Back when I was at university studying art, I based a series of prints on Park Hill Flats, in my hometown of Sheffield. Many considered them to be an eye-sore but I always loved the lines and angles and especially how the new mixed with the old – quite a common feature of the architecture in the city at the time. I took many photographs, this being one that I never actually used at the time. The current government has an obvious disdain for the North of Britain, and clearly don’t care or really know anything about the region in which I live, the pandemic heightening this utter disregard. I have always been a reasonably proud Yorkshireman but never quite as much as I am now – angered and saddened by the aforementioned lack of thought about anywhere north of Watford. I am made in Sheffield.

These were the background layer but I think I actually prefer them in some ways to the finished image with all the detail.

Faces Everywhere!

If you’d asked me to draw a picture of Bacchus (Roman god of wine and pleasure – originally of fertility) I’m not sure what it would have come out like, but this face is taken directly from a knotty lump on a tree in Clifton Park, Rotherham, that just shouted out “Face!” at me! I quickly drew it, cut and printed it, only then realising that it was exactly how I imagine the god Bacchus to look – bucolic, laughing and with an ever-so-slightly manic look in his eyes. I usually try my very best to not have the surrounding background ‘chatter’ or ‘noise’ in a print, but on this occasion felt it somehow added to the laughter emanating from his face.

Skater Girl

A one-off print for a very special little girl’s third birthday. She is already skating and loves being on the ice. The colour has been chosen specifically as it has a link to her name – other colours are available!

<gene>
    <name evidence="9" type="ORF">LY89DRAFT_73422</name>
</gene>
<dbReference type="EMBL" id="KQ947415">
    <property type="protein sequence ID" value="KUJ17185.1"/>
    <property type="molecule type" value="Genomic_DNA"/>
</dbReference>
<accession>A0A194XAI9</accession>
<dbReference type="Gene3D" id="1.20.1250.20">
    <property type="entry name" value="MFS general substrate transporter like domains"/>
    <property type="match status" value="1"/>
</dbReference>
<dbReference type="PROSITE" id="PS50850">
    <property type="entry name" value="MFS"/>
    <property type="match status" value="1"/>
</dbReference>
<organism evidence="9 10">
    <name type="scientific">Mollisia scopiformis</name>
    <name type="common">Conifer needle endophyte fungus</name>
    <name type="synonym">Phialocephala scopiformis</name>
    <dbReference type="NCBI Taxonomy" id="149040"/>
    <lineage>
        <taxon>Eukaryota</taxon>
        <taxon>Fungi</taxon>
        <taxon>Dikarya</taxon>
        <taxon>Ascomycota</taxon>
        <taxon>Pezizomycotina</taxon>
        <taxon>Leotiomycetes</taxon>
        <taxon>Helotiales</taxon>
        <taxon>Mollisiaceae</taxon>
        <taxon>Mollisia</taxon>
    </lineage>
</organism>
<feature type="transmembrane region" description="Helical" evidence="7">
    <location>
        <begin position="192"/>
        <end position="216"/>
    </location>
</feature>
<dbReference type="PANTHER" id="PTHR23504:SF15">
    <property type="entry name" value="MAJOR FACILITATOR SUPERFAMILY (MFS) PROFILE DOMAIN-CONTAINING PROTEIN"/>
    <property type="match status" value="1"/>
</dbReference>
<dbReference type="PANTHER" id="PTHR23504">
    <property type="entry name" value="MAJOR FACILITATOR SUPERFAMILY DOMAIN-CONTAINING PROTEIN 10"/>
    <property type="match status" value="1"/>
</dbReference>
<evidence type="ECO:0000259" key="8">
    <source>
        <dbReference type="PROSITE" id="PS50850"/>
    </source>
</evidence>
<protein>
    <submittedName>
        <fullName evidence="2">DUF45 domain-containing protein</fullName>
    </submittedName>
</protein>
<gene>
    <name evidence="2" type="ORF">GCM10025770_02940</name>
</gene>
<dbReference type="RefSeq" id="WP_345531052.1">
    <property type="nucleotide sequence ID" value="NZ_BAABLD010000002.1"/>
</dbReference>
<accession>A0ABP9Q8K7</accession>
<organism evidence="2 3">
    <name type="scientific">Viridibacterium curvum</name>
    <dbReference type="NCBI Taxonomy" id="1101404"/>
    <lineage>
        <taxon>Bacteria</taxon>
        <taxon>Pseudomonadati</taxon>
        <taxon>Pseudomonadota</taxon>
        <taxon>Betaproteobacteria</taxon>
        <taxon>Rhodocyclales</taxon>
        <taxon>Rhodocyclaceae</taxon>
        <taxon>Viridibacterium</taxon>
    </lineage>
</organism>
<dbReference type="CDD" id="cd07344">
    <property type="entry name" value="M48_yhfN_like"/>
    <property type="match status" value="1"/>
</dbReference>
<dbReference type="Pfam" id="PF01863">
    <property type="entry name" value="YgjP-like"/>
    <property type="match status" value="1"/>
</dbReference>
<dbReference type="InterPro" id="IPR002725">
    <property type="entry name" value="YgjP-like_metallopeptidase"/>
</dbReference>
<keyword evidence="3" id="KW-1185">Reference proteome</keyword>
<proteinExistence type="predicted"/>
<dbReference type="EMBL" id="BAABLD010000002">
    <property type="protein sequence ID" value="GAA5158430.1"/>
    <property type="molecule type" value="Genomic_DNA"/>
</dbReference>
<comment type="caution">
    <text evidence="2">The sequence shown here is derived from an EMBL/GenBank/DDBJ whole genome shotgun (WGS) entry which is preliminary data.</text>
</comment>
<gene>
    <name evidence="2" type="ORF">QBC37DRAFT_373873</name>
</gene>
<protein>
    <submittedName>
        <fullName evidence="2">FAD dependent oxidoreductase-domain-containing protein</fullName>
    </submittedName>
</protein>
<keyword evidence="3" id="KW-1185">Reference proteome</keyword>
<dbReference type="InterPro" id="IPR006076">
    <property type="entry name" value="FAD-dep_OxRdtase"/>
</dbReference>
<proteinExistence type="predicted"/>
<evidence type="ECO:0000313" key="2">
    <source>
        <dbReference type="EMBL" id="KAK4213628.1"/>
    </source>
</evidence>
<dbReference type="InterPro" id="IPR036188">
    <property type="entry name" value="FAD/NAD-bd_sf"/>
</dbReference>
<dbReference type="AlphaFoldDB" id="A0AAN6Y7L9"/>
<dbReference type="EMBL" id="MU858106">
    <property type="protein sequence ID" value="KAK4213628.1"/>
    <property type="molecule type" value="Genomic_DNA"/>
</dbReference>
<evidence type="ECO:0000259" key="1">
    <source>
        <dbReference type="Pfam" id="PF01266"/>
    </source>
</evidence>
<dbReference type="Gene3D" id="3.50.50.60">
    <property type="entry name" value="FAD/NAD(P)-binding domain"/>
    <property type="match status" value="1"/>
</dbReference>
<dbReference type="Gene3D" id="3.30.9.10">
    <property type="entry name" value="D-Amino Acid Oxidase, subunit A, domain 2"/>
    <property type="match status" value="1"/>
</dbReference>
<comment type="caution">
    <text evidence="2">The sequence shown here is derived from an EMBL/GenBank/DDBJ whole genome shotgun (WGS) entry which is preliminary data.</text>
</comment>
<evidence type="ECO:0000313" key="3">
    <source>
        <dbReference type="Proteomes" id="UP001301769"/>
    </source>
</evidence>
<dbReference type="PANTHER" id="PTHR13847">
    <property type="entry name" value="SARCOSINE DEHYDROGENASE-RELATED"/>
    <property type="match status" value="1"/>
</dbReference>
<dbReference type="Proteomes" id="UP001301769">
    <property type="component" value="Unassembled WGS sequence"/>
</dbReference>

Castlerigg Stone Circle

I’ve been wanting to make a print of this for some time now. It is taken from an original photograph of mine, which was taken early one morning at the site, high up on the hills near Keswick in the Lake District. It is a very beautiful place and can often be quite busy, but get there early and you can have the place all to yourself, as we did on this occasion. I tried to keep the print simple, focusing on the actual stones rather than the surrounding hills. The colours are nothing like representative of what is there, but I’m pretty happy with the result.

Busy, Busy, Busy

I have been neglecting my blogging duties lately, mainly because I have been desperately trying to get various ideas out of my head and onto paper! The first two images shown were inspired by a visit to St Peter’s Church in Conisbrough; one of the oldest buildings in South Yorkshire. This visit had been inspired by reading the book “South Yorkshire Folk Tales” which mentions what is thought to be either a Viking or Saxon tomb cover that can be seen inside the church. The stone is carved with what appears to be a figure, possibly St George, defending a cowering Bishop from a dragon. I took the theme and researched examples of knights, bishops and dragons depicted in Medieval art to make a composite image. The smaller “face” print is a two dimensional representation of a carving to be found on one end of the same tomb cover.

We spent some of the Summer holidays in Northumberland and on the East coast of Yorkshire. I took photographs of images I already had prepared in my head (from previous visits to these places) to produce the prints of Lindisfarne Castle and a couple of small fishing boats in the harbour at Staithes near Whitby. I also have a couple more prints ready to go when I get a lull (haha!) You see, I can’t even switch my mind off when I go on holiday! I am currently working on three images, one at the carving stage, one at the inking stage and one at the initial drawing stage.

Wistman’s Wood

Another two block, reduction print, but this time using Ternes Burton registration pins – a world of difference and how on earth I managed before, I really don’t know! This is the first time ever that I have started on a print run of ten and ended up with ten good prints – hurray! The image is of Wistman’s Wood, a particularly twisted and tangled woodland in Dartmoor, in places so dense that it is almost impossible to get through. Everything there seems to be green – the mossy stones, the leaves, the tree trunks – hence the overall green colour of the print.